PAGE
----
Mar??a Jos?© Romero is a policy and advocacy advisor at the European Network on Debt and Development (Eurodad). She has written the following blog on the site of the Task Force on Financial Integrity and Economic Development:
"In November 2010, the European Commission (EC) opened a public consultation to “seek stakeholders’ views on financial reporting on a country-by-country basis by Multinational Companies (MNCs).” Country-by-country reporting standards would require that MNCs provide information on the profits earned and taxes paid in each of the countries where they operate. Eurodad and other civil society organisations believe that such reporting standards would enhance financial transparency and would provide crucial information needed by developing countries to enhance collection of taxes on the profits made by companies in their countries.
While several NGOs, including Eurodad, contributed to the public consultation with a strong plea for the EC to put in place country-by-country reporting standards for all sectors, more than half of the contributions to the consultation were from private sector companies, the vast majority of which wholeheartedly oppose the enhancement of financial transparency.
Why are reporting standards by MNCs important for poor countries?
Currently international accounting standards do not require listed companies that are active in the European Union to disclose financial information on a country-by-country basis in their consolidated accounts. Eurodad and other NGOs from the North and the South campaigning on tax justice believe that this lack of financial transparency contributes to the ongoing bleeding of financial resources from developing countries through tax evasion and avoidance. According to Global Financial Integrity, tax related illicit flows amount to over USD 800 billion a year.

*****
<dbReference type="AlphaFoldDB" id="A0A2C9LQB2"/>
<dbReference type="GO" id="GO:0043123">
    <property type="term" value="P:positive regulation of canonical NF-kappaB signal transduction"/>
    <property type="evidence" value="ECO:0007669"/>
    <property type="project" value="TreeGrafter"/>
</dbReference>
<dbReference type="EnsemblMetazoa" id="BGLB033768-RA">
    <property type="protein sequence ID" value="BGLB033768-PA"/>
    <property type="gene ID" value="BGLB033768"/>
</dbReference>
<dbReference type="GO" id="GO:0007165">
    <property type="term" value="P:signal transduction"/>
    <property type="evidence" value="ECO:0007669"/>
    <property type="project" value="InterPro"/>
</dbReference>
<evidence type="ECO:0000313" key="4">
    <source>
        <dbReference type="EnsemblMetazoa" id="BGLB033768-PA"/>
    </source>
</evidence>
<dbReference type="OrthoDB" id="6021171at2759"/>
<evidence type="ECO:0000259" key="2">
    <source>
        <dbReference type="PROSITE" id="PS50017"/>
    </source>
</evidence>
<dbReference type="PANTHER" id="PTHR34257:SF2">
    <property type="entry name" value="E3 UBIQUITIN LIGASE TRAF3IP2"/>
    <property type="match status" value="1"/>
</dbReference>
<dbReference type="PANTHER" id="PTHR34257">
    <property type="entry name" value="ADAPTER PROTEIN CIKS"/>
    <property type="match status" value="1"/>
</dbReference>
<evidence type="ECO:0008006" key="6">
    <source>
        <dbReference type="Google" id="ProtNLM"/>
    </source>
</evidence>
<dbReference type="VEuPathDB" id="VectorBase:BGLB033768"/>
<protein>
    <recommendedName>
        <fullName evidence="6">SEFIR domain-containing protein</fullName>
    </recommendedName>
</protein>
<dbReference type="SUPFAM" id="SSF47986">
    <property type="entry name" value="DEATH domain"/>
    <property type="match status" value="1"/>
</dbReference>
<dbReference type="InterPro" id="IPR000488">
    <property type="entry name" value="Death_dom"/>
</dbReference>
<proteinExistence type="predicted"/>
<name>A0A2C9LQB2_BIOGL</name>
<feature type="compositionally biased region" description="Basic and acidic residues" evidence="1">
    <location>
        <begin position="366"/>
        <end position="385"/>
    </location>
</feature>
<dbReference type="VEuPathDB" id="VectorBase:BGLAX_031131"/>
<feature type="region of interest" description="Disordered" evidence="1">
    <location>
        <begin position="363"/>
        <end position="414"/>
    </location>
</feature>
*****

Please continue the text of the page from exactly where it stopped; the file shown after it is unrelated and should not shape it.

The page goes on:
This is why over the years CSOs have strongly campaigned to set up country-by-country reporting standards. These calls have been heard by some decision-makers, including from the European Parliament, which are now calling for measures to improve the corporate governance of multinationals by imposing additional transparency requirements on their activities in third countries.
What do MNCs think about improved financial transparency?
The EC consultation received 76 responses, all of which are available online on the Commission website. Out of these, only 14 contributions were from civil society organisations, while the majority came from companies and business associations, such as Businesseurope, International Association of Oil and Gas Producers (OGP Europe)European Banking Federation and Confederation of British Industry, among others.
Most of the private sector contributions were strongly calling against binding rules on country-by-country reporting at the EU level. They argue that:
- Mandatory country-by-country disclosure may harm investors by revealing sensitive information and would place EU companies in a competitive disadvantage vis-?†-vis non-EU companies.
- Country-by-country reporting does not benefit investors and it has never been requested by them and/or other capital market participants.
- Country-by-country is outside the scope of general purpose financial statements and belongs to the Corporate Social Responsibility area.
- Country-by-country reporting increases the entities’ burdensome reporting and administrative requirements.
Clearly, these arguments show that companies are overly preoccupied by the interests of investors at the expense of the general public interest of the citizens in poor countries and the ability of their governments to mobilise domestic resources for development. However, even when narrowly assessing investor’s interests, as the fiasco of the global financial crisis shows, the case can be made that financial transparency could increase the investor’s ability to access information and better assess risks. Also, it could respond to a growing constituency of investors which may also take into account ethical considerations when making investment decisions.